Racing is hard, very hard. Especially olympic cross-country mountain biking. It is often 90 minutes of intense pain starting right from the gun and barely easing up as the race unfolds. The start is brutal, the hills are pure hell, any small obstacle often requires a 3-5 seconds power burst and the descents are anything but recovery time. Add the huge concentration requirement and you end up quite toasted on the finish line.
After reviewing my first two races power data, I can briefly summarize the physiological demand of XCO MTB racing. Keep in mind those two races were relatively short, being regional level races, lasting arround 75 minutes each.
First race normalized power was 285 W and totalized 14 minutes above 120% of FTP and 8 minutes between 105% and 120% while second race normalized power was 299 W and totalized 19 minutes and 8 minutes for each respective training levels. That makes it 22 minutes and 27 minutes of very high intensity work for each race. The cumulative time above 120% of FTP is made of several short acceleration lasting anywhere between 5 seconds to 1 minute. Some people would call those short efforts anaerobic but I would venture saying they are not, maybe except for the start. Why? Because almost all these short intense efforts are produced in an already fatigued state where aerobic energy production is already doing it's work. Therefore, I would think they are far from purely anaerobic and would involve a significant aerobic energy contribution. Such high intensity efforts require a good deal of glycogen and stores can be rapidly used.
Then you have the whole muscular contractions when descending, clearing obstacle and handling the bike that are not reported by the powermeter... what a sport!!
Recovery from racing
The significant systemic stress induced by MTB racing requires smart recovery strategies, both on the short, medium and long term within racing season. That's without speaking of the stress induced by traveling to races, sleeping in crapy hotels and eating average food.
On the short term, I must make sure I get proper post-race nutrition which means and good amount of carbohydrates combined with proteins. I often go for the classic chocolate milk or anything liquid containing 4g/1g carbs to proteins ratio. I keep fueling with carbohydrate dense food on the way home. Then I make sure I get a good meal once I am back. On the medium term, I need to get sufficiant sleep quality and quantity. For me, it generally means 8 hours of sleep following steady bed time hours and wake up. Sleep is esential to adequate recovery to allow adaptations from racing intensity, since racing is pretty much the only real training I am doing at the moment. Finaly, on the long term, the recovery strategy needs to be consitant throughout the season. Sufficient nutrition quality and quantity, sleep and training load must be scaled according to the racing demand.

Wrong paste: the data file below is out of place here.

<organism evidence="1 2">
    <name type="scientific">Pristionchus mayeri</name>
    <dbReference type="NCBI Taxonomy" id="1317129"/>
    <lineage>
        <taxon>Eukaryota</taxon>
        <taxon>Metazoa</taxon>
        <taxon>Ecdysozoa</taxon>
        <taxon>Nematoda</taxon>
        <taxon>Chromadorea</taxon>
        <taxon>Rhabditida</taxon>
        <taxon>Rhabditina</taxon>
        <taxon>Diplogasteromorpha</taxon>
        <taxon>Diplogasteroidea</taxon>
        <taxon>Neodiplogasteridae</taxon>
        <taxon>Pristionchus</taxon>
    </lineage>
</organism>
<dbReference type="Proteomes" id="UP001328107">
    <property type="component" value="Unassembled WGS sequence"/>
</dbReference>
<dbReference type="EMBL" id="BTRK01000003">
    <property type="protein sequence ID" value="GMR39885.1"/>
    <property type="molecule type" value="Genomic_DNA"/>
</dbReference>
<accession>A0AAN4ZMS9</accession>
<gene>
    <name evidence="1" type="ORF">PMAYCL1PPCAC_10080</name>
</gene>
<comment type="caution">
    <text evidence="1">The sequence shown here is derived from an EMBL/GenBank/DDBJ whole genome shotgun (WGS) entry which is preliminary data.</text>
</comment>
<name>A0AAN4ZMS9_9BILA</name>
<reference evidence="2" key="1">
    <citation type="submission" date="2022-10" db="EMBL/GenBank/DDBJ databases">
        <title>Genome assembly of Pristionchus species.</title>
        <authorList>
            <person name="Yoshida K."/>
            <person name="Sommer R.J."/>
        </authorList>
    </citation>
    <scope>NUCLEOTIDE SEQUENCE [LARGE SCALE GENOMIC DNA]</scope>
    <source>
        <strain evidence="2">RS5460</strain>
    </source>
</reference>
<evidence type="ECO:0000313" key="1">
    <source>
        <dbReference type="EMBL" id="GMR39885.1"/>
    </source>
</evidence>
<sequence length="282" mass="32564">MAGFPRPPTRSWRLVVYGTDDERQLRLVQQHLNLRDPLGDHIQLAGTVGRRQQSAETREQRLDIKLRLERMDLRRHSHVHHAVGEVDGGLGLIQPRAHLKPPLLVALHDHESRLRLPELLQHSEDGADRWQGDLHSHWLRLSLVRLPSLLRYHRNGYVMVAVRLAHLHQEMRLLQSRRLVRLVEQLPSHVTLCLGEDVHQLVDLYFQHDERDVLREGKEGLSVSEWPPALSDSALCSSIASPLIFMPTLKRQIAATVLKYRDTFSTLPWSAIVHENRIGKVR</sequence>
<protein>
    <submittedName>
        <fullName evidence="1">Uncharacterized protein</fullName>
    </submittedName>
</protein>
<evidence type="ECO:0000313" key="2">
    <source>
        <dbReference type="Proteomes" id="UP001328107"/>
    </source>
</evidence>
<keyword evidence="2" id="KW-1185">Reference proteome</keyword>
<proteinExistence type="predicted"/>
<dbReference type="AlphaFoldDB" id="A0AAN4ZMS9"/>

Training plan orientations
Training, for me, is all about being is race shape when comes racing time. Lots of efforts from november to april, then racing. Once racing starts, structured training frequency drops quite a bit. I go from 2-3 hard workouts a week to 2, then only 1 and even no intense workout at all when racing frequently like I am right now. Racing frequently means once to three times a week. It's more then enough when you consider the physiological demand of XCO MTB racing as explained above. The more I am racing, the more I am convinced week days should mainly consist of low intensity, zone 2 riding working on skills and trail riding, which can also provide some shorter higher intensity time. Easy rides on the road coupled with zone 2 trail riding should provide adequate recovery without inducing additionnal training stress as long as duration and intensity are controled. When the racign eases a bit after june, we'll see if I schedule a very gentle build to sharpen things back. But first I need to go through june without burning out!
Let see how it unfolds from now on...